Having this can be the difference between success and failure in your work and life.
I have a bag. This bag is my work thing. As a writer, speaker, and consultant, I only need my bag to succeed. My bag is beaten and worn. It was given as a gift and for four years has served me while traveling everywhere from coffee shops to client meetings to professional conferences. My bag is my work thing.
Inside my bag I have my laptop for writing. I have a charger, a VGA adapter, and a clicker. I always carry headphones because music provides me inspiration. In one pocket, I keep a collection of notes from loved ones for support. In another are two pens, business cards, and my Kindle. The last pieces are two Moleskins. One black: my calendar of events that also tracks my daily goals. The other purple: an open notebook for thoughts.
These are the contents of my bag. The contents of my bag do not vary, items are interchangeable with different versions, but these things inside my bag, and they are my work basics. Everything about my job relies on this bag. Whenever I leave my apartment with this bag, I know I am going to accomplish much.
This bag is my work thing, the piece I need to be successful. It is important we all know our work things, because when we are forming productive environments that inspire us to work, everyone has a thing.
It may be simple to write my bag off as a collection of items needed to perform my professional responsibilities because it is so much more. My bag is the thing that tethers me to my career. It is the object that provides me inspiration and enthusiasm. If I leave home without my bag, I am not going somewhere to work. If I leave with my bag, well at some point I am going to be doing something professional. Whenever my bag is present, it is an indication of what I have set out to do. My bag has significance in my life because it embodies something bigger: my drive, my ambitions, and my career. My bag is my thing.
In work, we all need things. We need things that can serve as our anchors, which provide us inspiration and charge us. For some of us, our things are the locations we work, the places we go where we are productive and ideas flow. For others, these tethers are the people, who surround us, individuals we trust to drive us forward. Others still might find inspiration from the habits they create, routines and acts that must be initiated in a specific manner to feel competent. These things in turn can become our patterns; we find them naturally because they help us make sense of work. They provide us comfort.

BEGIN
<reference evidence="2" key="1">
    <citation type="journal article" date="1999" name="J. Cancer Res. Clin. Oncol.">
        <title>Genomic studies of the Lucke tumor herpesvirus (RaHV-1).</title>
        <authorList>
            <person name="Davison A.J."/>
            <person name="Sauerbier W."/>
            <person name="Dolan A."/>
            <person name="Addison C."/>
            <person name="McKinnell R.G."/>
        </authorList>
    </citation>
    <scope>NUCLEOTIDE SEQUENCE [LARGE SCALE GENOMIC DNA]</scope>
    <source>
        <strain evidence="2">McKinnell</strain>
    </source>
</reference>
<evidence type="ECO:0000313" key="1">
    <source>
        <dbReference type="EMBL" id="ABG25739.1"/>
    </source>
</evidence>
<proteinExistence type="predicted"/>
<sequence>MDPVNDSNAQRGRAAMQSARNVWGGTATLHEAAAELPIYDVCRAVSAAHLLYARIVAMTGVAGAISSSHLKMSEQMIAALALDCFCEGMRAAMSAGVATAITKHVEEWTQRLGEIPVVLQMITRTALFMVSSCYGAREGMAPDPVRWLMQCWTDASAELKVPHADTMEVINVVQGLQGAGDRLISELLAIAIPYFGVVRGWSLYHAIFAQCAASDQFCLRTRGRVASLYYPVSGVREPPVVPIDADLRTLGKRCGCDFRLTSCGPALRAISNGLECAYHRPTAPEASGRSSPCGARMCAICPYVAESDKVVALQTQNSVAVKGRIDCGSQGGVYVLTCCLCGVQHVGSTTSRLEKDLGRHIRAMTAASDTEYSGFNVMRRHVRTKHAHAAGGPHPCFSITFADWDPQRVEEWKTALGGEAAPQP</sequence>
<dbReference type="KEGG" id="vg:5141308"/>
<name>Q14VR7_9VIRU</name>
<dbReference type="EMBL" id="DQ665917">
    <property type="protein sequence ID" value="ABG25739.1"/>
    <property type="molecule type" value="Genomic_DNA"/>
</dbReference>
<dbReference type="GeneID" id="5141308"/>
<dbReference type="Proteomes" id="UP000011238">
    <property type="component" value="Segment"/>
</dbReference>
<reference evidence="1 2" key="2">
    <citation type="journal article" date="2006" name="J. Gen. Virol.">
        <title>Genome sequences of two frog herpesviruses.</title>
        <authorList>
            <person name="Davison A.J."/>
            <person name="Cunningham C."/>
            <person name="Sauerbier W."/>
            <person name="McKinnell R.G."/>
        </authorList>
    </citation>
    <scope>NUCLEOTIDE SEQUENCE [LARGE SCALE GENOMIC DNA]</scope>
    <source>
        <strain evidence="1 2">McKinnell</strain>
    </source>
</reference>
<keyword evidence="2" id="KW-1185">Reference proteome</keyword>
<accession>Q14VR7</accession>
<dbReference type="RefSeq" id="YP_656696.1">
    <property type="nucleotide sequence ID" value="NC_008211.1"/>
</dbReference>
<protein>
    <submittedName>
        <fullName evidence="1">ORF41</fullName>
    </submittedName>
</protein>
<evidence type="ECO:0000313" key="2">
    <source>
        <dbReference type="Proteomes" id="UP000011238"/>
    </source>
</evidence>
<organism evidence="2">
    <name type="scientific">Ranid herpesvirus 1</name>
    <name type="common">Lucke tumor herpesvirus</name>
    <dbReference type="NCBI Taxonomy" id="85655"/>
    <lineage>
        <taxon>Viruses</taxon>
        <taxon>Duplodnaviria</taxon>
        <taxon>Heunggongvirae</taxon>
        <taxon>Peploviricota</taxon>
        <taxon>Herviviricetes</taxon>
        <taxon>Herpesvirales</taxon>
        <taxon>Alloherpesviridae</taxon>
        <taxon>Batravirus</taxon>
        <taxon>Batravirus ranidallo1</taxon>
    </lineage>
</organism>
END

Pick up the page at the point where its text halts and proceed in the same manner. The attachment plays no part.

Finding our thing is essential to successful work because they help us adjust. They provide us space where we are grounded; they are mental connections to a purpose. Our work thing drives us because they are ours to own and use for support. These things are ours to define, but it is important we define them because when we can identify the things that push us, it allows us capabilities of taking full advantage of these things.
By understanding the things, the patterns, the habits, the places, the people and the objects that help us become our best work self, it provides us the power of monopolizing on these concepts.
I work best with my bag, my thing, in my life. Give me my laptop and I am fine, but I feel like I am lacking because I did not engage in the physical act of carrying my bag, my thing, somewhere else. The second I remove my thing, I feel less competent. Give me my bag, and I can conquer my work world. Our things are an inspiration into themselves.
In work, it is important we define our things. The elements we need to be successful. By defining our thing, we can become better workers. When we know what our things are, we can seek them out, we can alter our reality to meet the needs we have defined, and we have tethers hat help inspire us towards work greatness. Defining our thing is a highly personal task, differing for everyone based on our preferences, history and personal story. It is important however that we do define our thing because feeling comfortable in our work is almost as important as knowing why we are there in the first place.
Photo: Flickr/ Ben Smith